My dad and my sister could use a more Paleo approach as just by looking at them, they have a much more scandinavian build (stockier).
It really is an insane trial and error experience. There are so many factors that it's almost impossible to know if you are accurate in your assessment. I hope blood testing can get cheaper soon.
Do you have any experience with Yerba Mate? I've heard very positive things Yerba Mate and its supposed benefits related to energy.
I also highly recommend taking an adaptogen of some sort. I currently take Rhodiola Rosea; other adaptogens include ginseng and ashwaganda. Helps your body to deal with physical and mental stress. I've noticed a significant increase in mental acuity and physical endurance.
Awesome. I've come across that in my research. Will upgrade it on my experimental list. One of the problems with experimentation is that it takes time because you should try it in isolation for 2 weeks at least.
Magnesium, via the brand Natural Calm (or other imitators), is another supplement I highly recommend. Helps to regulate bowel movements, and improves sleep considerably. Due to soil depletion, many fruits and vegetables are low in magnesium.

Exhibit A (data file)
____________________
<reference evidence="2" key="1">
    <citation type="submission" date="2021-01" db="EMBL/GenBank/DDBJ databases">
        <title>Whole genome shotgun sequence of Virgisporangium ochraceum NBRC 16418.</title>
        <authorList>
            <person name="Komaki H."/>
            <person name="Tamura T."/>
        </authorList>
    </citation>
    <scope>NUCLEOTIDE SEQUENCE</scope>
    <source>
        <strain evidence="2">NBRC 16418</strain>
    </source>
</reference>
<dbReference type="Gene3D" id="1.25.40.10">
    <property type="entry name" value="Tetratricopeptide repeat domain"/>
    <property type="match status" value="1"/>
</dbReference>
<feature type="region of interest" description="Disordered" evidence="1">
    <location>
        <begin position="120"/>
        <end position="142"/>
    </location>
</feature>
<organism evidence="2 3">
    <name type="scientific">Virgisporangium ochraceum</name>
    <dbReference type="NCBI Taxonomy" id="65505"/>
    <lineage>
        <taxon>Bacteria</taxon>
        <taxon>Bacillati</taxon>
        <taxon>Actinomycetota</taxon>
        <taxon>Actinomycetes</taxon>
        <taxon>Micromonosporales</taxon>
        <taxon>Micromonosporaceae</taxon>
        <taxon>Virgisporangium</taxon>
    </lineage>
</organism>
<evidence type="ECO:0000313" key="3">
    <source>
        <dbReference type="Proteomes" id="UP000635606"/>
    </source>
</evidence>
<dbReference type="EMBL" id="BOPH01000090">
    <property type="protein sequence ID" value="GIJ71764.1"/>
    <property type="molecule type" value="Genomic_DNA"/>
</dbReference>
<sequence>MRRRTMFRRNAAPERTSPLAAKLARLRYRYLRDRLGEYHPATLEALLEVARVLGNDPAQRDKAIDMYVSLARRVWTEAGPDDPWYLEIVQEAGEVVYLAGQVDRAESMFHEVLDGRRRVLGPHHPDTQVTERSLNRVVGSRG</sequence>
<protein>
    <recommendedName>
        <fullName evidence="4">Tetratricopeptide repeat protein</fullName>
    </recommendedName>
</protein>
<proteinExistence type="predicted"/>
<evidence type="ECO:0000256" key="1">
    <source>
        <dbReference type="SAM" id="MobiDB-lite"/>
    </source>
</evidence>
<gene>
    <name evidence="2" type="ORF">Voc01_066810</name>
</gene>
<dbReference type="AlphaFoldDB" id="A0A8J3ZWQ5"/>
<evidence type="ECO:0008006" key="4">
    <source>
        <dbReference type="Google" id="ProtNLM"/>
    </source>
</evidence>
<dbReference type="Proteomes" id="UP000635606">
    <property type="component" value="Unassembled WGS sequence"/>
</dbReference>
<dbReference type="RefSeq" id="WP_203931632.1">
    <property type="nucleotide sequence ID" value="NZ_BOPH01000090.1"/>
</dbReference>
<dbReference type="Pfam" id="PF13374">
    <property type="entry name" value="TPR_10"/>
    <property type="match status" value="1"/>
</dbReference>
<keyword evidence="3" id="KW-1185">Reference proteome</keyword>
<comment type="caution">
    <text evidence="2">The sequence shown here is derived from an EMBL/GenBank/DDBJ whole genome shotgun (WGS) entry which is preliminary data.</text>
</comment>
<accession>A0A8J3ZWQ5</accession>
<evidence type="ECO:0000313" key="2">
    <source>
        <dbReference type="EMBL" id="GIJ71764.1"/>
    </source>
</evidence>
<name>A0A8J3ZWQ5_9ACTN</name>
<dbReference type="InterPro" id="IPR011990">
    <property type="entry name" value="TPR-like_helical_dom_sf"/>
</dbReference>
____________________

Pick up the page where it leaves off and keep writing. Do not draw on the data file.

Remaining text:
Three servings of fermented shark, hakarl, the first thing I eat when in Iceland. Anthony Bourdain has called it "the single worst, most disgusting and terrible tasting thing." I wash it down with a shot of brennivin, which is adorably nicknamed "Black Death."
Consuming an indigenous fermented dish is my no. 1 adaptation & sickness-prevention strategy.
The water will still get you sick in some areas of the world if you're not careful, but more often than not sickness will be due to the lowered defenses that come with living in a "cleaner" plasticized, sanitized environment.
We weren't designed to be thrown into a totally different part of the world over the course of a few hours. Traveling by foot historically allowed for our gradual acclimation to foreign bacteria cultures.
For the longest time I was obsessed with summoning up massive energies within myself to perform all the goals I had laid out for myself in life. Then, I realized that it would be much more awesome to just get there via effortlessness instead. So now I try to do things smoothly by default, and only use the massive energy once in a while.
Self-talk is a big part of this. Notice how Ronnie Coleman always yells "light weight baby!" or "ain't nuthin' but a peanut!" before he pulls or squats 800 lbs? That's what I'm talking about. Those lofty life aspirations you have? Ain't nuthin' but a peanut.